The Minneapolis City Council overrode a veto by Mayor Jacob Frey to finalize language on a ballot issue that would eliminate the police department in favor of a “public safety” department.
The final language that will appear on the November ballot is:
Shall the Minneapolis City Charter be amended to strike and replace the Police Department with a Department of Public Safety which could include licensed peace officers (police officers) if necessary, with administrative authority to be consistent with other city departments to fulfill its responsibilities for public safety?
What does that mean? Mayor Frey fretted about it, which is why he vetoed two different versions of the language.
Frey has argued the question lacks enough information for voters to understand all of the impacts, such as removing the police chief and mandatory staffing minimums for police officers, and having the new department head report to the mayor and all council members instead of just the mayor.
This information was included in an explanatory note, but a judge ordered the city to remove the note from the question after the activist group Yes 4 Minneapolis filed a lawsuit. The order stated that while the city is allowed to have an explanatory note, the proposed explanatory note “read much like a warning label.”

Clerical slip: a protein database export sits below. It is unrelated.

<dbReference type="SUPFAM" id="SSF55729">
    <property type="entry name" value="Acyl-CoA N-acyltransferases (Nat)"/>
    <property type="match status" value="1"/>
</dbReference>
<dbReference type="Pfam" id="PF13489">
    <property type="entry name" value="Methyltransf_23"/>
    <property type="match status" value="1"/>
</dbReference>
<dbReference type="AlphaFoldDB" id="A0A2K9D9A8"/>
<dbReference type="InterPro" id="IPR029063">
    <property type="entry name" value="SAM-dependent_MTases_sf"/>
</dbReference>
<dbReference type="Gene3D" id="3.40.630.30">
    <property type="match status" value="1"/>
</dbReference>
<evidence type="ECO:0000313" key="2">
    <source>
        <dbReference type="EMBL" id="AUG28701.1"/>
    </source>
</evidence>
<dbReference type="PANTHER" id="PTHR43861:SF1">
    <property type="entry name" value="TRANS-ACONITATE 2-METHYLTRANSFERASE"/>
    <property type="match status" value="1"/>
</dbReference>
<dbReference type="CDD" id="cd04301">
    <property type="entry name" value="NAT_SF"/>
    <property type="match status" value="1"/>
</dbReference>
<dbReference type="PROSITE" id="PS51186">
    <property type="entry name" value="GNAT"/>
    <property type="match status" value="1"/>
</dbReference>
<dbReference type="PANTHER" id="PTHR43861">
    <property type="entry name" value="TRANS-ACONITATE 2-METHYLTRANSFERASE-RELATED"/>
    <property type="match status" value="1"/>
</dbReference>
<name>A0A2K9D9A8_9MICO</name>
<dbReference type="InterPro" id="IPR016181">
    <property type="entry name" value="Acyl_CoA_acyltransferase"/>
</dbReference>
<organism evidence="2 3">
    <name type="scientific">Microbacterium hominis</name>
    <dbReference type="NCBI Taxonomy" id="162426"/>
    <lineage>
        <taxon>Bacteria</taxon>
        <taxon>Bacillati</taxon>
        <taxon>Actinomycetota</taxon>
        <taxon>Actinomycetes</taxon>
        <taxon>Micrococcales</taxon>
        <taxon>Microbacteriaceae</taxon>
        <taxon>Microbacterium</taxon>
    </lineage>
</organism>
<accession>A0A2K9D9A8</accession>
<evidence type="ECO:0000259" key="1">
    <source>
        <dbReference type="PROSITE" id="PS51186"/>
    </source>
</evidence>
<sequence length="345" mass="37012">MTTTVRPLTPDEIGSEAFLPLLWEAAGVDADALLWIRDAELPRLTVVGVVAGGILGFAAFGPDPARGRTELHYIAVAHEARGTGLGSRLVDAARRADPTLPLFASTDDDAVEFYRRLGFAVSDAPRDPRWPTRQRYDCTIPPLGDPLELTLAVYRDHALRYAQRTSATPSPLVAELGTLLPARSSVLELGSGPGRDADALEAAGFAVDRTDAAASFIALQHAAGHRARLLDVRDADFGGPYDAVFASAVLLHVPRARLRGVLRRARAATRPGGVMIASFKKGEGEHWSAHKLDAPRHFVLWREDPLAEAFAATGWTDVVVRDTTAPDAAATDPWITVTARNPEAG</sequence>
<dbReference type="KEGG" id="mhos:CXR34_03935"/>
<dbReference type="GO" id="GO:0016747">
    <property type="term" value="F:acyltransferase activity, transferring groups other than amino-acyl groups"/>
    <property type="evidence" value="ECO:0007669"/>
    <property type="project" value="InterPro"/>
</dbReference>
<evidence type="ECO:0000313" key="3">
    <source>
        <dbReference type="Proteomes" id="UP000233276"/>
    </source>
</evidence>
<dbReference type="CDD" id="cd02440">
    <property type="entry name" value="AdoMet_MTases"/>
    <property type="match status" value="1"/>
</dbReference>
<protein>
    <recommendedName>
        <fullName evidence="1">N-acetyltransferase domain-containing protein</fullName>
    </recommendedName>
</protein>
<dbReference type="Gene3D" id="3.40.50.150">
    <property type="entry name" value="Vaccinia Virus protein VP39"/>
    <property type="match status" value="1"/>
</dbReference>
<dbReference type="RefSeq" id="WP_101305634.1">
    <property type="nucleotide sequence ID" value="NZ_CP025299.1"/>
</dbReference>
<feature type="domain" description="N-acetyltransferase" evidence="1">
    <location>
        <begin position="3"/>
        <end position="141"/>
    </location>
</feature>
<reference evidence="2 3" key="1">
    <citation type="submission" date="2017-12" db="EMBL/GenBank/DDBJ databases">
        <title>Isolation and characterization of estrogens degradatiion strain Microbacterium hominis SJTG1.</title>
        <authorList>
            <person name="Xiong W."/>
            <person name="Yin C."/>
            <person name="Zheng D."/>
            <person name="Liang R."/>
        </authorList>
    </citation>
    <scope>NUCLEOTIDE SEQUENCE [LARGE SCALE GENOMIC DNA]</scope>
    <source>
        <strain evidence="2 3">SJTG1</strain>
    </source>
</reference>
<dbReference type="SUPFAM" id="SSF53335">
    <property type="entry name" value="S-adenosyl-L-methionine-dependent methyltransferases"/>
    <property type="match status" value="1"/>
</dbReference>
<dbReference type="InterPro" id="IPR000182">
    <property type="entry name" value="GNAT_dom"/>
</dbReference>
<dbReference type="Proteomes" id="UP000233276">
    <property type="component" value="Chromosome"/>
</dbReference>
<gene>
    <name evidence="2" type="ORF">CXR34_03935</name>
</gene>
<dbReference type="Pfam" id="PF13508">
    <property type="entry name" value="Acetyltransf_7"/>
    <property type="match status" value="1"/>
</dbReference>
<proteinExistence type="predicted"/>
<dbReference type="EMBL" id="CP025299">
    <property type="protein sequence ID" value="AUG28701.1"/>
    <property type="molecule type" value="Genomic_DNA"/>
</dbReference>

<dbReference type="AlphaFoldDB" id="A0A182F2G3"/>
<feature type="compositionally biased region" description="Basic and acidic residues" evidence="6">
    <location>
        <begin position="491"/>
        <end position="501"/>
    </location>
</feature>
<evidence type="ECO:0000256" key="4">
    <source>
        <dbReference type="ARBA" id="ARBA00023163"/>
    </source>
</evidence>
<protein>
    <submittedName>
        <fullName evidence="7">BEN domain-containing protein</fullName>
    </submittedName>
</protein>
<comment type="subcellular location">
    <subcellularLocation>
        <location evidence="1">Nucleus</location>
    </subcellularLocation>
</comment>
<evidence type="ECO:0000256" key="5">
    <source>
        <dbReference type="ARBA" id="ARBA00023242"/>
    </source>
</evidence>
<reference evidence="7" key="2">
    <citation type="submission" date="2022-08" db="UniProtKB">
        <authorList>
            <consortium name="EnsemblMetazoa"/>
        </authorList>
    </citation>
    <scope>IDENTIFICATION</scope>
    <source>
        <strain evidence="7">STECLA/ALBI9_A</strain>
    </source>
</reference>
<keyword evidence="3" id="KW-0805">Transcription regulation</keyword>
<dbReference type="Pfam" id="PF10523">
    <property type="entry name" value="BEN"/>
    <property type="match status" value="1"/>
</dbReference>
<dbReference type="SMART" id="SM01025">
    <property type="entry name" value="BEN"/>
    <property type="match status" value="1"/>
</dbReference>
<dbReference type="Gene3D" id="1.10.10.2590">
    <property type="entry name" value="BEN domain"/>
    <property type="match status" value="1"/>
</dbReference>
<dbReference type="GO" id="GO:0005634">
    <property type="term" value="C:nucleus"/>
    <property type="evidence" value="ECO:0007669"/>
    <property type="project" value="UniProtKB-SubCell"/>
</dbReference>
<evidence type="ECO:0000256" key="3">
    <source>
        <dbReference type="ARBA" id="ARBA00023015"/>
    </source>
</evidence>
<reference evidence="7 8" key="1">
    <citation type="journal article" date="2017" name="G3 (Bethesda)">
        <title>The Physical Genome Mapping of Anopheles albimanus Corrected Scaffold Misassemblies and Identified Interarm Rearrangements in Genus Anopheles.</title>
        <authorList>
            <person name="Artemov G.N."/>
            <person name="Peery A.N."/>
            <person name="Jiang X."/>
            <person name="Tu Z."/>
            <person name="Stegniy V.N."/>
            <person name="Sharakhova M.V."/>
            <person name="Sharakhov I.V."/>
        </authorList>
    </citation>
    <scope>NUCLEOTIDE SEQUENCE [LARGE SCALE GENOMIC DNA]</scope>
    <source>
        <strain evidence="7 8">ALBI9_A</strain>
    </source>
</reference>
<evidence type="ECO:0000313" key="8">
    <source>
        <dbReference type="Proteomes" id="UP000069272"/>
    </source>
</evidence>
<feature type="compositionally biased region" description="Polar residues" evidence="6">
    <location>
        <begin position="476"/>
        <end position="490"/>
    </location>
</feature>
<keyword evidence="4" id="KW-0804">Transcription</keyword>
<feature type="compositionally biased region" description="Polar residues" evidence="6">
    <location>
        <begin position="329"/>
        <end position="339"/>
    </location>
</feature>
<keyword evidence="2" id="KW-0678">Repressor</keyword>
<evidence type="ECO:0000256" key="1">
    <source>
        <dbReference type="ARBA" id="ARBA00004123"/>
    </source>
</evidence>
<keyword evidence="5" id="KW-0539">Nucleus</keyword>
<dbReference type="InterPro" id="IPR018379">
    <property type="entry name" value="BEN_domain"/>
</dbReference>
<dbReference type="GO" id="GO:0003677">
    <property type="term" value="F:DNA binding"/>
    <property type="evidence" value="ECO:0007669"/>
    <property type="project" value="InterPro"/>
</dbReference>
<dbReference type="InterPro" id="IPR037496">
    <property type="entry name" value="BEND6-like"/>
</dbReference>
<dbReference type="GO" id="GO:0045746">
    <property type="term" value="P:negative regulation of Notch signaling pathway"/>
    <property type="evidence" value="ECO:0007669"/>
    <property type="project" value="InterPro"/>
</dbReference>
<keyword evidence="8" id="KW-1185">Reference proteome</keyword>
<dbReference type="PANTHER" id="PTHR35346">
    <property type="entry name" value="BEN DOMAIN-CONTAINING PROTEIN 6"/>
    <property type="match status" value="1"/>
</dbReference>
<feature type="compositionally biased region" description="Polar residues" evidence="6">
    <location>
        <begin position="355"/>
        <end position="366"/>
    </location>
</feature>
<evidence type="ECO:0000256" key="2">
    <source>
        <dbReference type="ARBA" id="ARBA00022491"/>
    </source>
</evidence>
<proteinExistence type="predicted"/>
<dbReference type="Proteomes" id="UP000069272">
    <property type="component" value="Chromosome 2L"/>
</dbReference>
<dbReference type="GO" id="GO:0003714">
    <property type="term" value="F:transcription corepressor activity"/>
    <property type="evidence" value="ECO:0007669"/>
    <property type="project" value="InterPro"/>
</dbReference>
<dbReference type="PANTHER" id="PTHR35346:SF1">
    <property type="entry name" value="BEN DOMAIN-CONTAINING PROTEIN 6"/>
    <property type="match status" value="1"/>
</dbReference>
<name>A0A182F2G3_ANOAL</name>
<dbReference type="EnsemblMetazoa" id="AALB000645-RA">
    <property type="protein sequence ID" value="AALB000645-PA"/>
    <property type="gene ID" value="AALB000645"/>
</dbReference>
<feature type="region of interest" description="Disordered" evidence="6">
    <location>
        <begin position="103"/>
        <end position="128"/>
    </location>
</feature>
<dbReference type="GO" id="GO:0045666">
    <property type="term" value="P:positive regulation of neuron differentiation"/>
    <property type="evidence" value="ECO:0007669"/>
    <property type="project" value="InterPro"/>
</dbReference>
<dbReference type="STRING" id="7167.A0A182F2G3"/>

No wonder the activists don’t want people to understand what they’re voting for. Having the “department head” of “public safety” report to the radicals on the city council in addition to the mayor will paralyze any “peace officers” still dumb enough to be on the streets.
“We’ve been spending all morning and most of the afternoon today to this point trying to come up with some resolution to ensure that we honor and respect the petitioners we have put this amendment this forward and to really begin the process of reimagining public safety as it is in the city of Minneapolis,” said [council member Andrea] Jenkins. “This has been a really good faith effort to come to this compromise.”
This is a recipe for chaos and disaster. This is apparently the whole point of the effort by the radicals to not only “reimagine” the police department but to castrate it.
Frey sees what’s happening but can’t stop it.
“We have an obligation to voters to tell them their consequences of their vote is,” Frey said. “It would remove the position of chief of police. It would get rid of requirement to fund police and finally it would change the reporting structure so that the head of public safety would have to report to 14 different people, the mayor and city council.”
Maybe it won’t be that bad. Maybe the radicals are right and fewer police will mean less crime. Maybe the entire concept of policing is wrong and only the radicals have the solution.